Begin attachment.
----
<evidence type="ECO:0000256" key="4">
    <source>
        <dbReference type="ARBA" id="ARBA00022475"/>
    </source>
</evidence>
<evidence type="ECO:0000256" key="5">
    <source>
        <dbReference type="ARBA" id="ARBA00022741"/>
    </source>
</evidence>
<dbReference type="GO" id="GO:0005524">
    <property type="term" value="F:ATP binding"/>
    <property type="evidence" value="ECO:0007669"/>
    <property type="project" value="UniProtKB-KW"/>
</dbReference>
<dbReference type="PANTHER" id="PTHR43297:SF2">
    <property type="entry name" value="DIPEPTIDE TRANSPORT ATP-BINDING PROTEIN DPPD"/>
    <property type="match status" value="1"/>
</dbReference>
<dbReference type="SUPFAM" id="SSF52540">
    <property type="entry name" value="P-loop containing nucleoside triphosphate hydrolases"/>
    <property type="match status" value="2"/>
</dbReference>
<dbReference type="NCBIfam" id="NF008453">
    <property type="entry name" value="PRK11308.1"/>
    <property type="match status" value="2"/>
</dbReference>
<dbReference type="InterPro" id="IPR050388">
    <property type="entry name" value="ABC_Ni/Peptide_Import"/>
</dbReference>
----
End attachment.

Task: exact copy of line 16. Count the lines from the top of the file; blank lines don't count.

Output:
<dbReference type="PANTHER" id="PTHR43297:SF2">